Unions representing the road haulage industry and transport workers in Sweden have requested the government refrain from introducing draconian measures against their sector following the terror attack in Stockholm.
“It is the terrorists who are the problem, not the trucks and drivers,” the Swedish government heard in a meeting with trade unions, representatives from the trucking industry, and vehicle manufacturers on Thursday.
Communications manager of the trade association for haulage industries in Sweden, Erika Svanström, asked the government to refrain from taking knee-jerk actions that could damage the transport sector.
“You have to have moderation and balance regarding new legislation,” she told SVT.
Vehicles today are “already equipped with many features” that can help prevent terror attacks, according to Ms. Svanström, who added the point that technology will likely be able to provide further solutions such as automatic breaks on trucks.
Acting chair of the Transport Workers Union, Markus Pettersson, agreed and pointed out it is vital that new rules take workers’ lives into consideration.
The union boss said his members are uncomfortable with the idea that they would be considered a terror threat, pointing out to politicians that not once in Europe has anyone involved in haulage or transport been themselves involved in a terror attack.
Fingerprint readers were one of the technological solutions to truck terror attacks touted at the meeting that Pettersson warned could put drivers’ lives in danger.
“We don’t want the ‘solution’ to terrorism to be one in which drivers’ bodies act as a key to our vehicles,” the industry representative said, noting: “A driver was killed in the Berlin attack because the perpetrator wanted his truck, so a ‘solution’ like [a fingerprint reader] would not help.”
Promising the government will avoid enacting any ‘hasty’ laws, infrastructure minister Anna Johansson said truck drivers should just be careful not to fall victim to hijackers intent on carrying out an attack.
“To be absolutely 100 per cent protected from all of these kinds of situations is probably impossible but there are things that governments and drivers can do.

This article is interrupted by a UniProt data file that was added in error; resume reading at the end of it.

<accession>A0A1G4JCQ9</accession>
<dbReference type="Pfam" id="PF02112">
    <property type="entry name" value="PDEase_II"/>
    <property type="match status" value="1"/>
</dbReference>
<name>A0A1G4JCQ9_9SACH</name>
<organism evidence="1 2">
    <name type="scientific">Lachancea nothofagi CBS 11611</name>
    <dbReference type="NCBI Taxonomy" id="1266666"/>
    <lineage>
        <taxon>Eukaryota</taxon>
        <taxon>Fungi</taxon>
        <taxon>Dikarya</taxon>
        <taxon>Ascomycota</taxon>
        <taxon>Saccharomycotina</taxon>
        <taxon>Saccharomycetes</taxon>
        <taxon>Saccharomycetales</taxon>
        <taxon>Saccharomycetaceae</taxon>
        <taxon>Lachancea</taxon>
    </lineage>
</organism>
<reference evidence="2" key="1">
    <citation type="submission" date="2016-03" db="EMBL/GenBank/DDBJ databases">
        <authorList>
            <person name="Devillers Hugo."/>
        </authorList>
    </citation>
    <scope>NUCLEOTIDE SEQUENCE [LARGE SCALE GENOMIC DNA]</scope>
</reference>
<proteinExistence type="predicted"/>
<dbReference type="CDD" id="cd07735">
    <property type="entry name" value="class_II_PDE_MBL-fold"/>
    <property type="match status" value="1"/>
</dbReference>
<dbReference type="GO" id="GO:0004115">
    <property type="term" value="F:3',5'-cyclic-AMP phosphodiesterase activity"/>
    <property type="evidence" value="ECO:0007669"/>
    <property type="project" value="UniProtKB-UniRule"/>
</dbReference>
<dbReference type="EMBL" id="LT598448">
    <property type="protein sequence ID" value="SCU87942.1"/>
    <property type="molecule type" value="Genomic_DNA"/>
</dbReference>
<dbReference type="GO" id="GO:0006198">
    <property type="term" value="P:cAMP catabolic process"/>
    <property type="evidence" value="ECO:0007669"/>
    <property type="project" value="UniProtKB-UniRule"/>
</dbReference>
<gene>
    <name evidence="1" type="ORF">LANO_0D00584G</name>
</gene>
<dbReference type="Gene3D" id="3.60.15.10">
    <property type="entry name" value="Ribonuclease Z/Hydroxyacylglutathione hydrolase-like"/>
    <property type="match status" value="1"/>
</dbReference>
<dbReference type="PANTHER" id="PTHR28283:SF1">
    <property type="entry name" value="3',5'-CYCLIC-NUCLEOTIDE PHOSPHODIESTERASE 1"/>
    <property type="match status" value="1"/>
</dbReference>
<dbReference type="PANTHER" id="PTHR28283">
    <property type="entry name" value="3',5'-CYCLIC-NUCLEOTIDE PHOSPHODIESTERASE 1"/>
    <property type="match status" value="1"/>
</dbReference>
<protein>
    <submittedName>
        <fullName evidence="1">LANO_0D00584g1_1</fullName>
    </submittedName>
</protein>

“One example might be thinking about how vehicles might be secured during loading. Another might be how we can design urban environments in a more thoughtful way,” she said.
Following the attack in Stockholm earlier this month, in which a known Islamic State sympathiser and illegal immigrant from Uzbekistan mowed down crowds of pedestrians in the Swedish capital, politicians have been quick to play down any suggestion that open borders migration policies could have played a part in the tragedy.
But Justice Minister Morgan Johansson demanded Erik Nord “explain himself” when the Greater Gothenburg police chief said Sweden should be able to deport migrants who vocalise support for “violent extremism”.
Defending the right of extremists to stay in Sweden, the Social Democratic party politician pointed to the nation’s “freedom of speech”, but added that this doesn’t include “hate speech”.
Johansson also warned that migrants could risk “persecution” in their homelands if they were deported.
One Swedish newspaper proposed an extreme solution to the recent trend of terrorists suing cars and trucks to kill in their rampages — banning the vehicles from city centres altogether. An Aftonbladet editorial said cars and other vehicles “have turned into deadly weapons” and “effective murder machines”.
“Vehicles have been allowed to dominate our cities for decades and it’s the people who need space. It’s vital now that cars be regulated,” the piece concludes.